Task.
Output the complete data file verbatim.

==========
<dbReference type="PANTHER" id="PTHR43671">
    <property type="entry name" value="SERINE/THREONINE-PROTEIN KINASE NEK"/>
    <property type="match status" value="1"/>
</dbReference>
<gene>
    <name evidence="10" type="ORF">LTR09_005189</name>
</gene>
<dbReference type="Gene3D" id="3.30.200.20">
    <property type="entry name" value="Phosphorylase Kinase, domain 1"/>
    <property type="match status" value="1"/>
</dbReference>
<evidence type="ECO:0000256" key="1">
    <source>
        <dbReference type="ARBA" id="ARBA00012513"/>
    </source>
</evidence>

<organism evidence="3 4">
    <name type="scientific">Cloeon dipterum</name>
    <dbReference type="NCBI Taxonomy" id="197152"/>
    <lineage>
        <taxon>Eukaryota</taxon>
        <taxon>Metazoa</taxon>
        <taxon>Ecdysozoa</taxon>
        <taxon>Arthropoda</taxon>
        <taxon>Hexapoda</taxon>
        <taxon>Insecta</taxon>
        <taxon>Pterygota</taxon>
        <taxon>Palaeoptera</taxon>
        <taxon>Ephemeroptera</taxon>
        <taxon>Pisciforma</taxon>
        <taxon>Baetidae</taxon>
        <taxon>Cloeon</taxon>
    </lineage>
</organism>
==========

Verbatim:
<dbReference type="PANTHER" id="PTHR43671">
    <property type="entry name" value="SERINE/THREONINE-PROTEIN KINASE NEK"/>
    <property type="match status" value="1"/>
</dbReference>
<gene>
    <name evidence="10" type="ORF">LTR09_005189</name>
</gene>
<dbReference type="Gene3D" id="3.30.200.20">
    <property type="entry name" value="Phosphorylase Kinase, domain 1"/>
    <property type="match status" value="1"/>
</dbReference>
<evidence type="ECO:0000256" key="1">
    <source>
        <dbReference type="ARBA" id="ARBA00012513"/>
    </source>
</evidence>

<organism evidence="3 4">
    <name type="scientific">Cloeon dipterum</name>
    <dbReference type="NCBI Taxonomy" id="197152"/>
    <lineage>
        <taxon>Eukaryota</taxon>
        <taxon>Metazoa</taxon>
        <taxon>Ecdysozoa</taxon>
        <taxon>Arthropoda</taxon>
        <taxon>Hexapoda</taxon>
        <taxon>Insecta</taxon>
        <taxon>Pterygota</taxon>
        <taxon>Palaeoptera</taxon>
        <taxon>Ephemeroptera</taxon>
        <taxon>Pisciforma</taxon>
        <taxon>Baetidae</taxon>
        <taxon>Cloeon</taxon>
    </lineage>
</organism>